The language of mass death did not begin in 1978, nor was Jim Jones the only Temple leader to speak of it.
A memo entitled “To Whom It May Concern” from Carolyn Layton outlines how far the Jonestown community was prepared to go to in preventing its residents from being forced back to the United States against “the collective will.” While the memo addresses the immediate concern of John Victor Stoen, it acknowledges at the outset that “[p]ragmatically the issue of John Stoen is not an isolated custody case to us…if John Stoen were taken from the collective, it would be number one in a series of similar attempts.”
The memo is undated, but was most likely written in late 1977, after the Six-Day Siege, during which the people of Jonestown took positions around the perimeter of the encampment for almost a week to defend themselves against what they believed was imminent attack. There are references to the standoff – “A line of people with cutlasses just waiting” – and to the Temple leadership’s uncertainty on the whereabouts (or the continued allegiance) of their political backers in the Guyana government.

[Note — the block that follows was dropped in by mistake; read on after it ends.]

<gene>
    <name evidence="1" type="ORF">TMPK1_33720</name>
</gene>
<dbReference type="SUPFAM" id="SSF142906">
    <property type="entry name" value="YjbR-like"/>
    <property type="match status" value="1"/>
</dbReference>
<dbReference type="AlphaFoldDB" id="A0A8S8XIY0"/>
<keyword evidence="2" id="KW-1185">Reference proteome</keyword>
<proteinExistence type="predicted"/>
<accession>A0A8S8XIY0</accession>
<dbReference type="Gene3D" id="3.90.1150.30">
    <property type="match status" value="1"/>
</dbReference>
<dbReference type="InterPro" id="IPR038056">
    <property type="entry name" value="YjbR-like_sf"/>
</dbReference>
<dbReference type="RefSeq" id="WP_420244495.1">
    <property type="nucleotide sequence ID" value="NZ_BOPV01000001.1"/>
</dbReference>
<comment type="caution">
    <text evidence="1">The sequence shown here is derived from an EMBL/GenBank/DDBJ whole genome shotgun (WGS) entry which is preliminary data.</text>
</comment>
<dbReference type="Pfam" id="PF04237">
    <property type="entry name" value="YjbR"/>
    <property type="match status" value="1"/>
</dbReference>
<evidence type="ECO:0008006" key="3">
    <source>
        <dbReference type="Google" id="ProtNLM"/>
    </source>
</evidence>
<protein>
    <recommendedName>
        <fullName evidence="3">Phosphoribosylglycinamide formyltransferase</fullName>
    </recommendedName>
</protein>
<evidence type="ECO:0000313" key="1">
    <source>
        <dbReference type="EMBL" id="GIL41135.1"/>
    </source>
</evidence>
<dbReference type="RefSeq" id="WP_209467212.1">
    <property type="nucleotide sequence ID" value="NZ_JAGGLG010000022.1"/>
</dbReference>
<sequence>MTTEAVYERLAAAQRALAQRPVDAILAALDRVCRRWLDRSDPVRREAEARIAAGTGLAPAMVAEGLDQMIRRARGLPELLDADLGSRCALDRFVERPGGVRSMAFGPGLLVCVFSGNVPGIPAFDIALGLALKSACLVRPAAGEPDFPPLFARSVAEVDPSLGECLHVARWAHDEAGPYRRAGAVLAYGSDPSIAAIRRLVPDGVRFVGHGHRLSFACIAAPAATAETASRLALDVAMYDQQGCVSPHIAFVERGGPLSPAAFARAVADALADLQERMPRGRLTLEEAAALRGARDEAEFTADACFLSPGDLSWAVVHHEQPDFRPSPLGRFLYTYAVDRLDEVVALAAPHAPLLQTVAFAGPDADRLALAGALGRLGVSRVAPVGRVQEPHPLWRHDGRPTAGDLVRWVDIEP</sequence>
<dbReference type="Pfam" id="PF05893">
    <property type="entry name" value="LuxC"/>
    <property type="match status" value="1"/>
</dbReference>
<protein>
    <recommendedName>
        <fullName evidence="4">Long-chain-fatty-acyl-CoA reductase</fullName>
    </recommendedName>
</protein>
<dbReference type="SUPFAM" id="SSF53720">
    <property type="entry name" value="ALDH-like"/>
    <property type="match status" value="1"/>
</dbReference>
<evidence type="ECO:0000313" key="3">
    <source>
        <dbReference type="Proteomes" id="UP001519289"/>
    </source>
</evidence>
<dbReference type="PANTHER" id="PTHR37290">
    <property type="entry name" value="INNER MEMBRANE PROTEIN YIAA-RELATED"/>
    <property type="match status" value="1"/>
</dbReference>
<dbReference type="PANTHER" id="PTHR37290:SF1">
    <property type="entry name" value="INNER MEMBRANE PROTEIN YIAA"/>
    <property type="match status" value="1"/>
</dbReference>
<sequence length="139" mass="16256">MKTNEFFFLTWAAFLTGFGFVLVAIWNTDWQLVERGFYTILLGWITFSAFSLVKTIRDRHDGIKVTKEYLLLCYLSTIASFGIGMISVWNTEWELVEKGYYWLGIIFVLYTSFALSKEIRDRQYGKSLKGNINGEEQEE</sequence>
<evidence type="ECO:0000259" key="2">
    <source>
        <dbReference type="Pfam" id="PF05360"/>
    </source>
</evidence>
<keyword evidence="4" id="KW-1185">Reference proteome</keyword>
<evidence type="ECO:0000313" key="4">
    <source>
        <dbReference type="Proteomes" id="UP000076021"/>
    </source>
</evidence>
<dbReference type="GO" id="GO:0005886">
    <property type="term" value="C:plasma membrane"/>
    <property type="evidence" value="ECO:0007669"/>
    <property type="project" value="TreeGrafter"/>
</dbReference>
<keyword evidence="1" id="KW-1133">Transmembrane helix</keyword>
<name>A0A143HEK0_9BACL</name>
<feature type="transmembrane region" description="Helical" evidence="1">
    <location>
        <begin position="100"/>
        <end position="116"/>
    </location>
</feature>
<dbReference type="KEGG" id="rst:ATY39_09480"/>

Under these pressures, Carolyn Layton wrote, “we have decided that we would die if that were required and it seemed to us that it was…we made our resolve we had no idea at all what the outcome would be, so we genuinely felt our resolve could easily end up in violence or death.”
There is no indication who the audience for the memo was. It refers to potential readers – Jim Jones, the Temple’s Guyana attorney Lionel Luckhoo, and Ptolemy Reid, one of their most politically-powerful allies in the government – in the third person. Neither does it seem to be written to the people of Jonestown, whom Layton describes but does not address. It could be a memo to the file, where it was discovered following the deaths in Jonestown a year later.
This is the best available copy of this memo.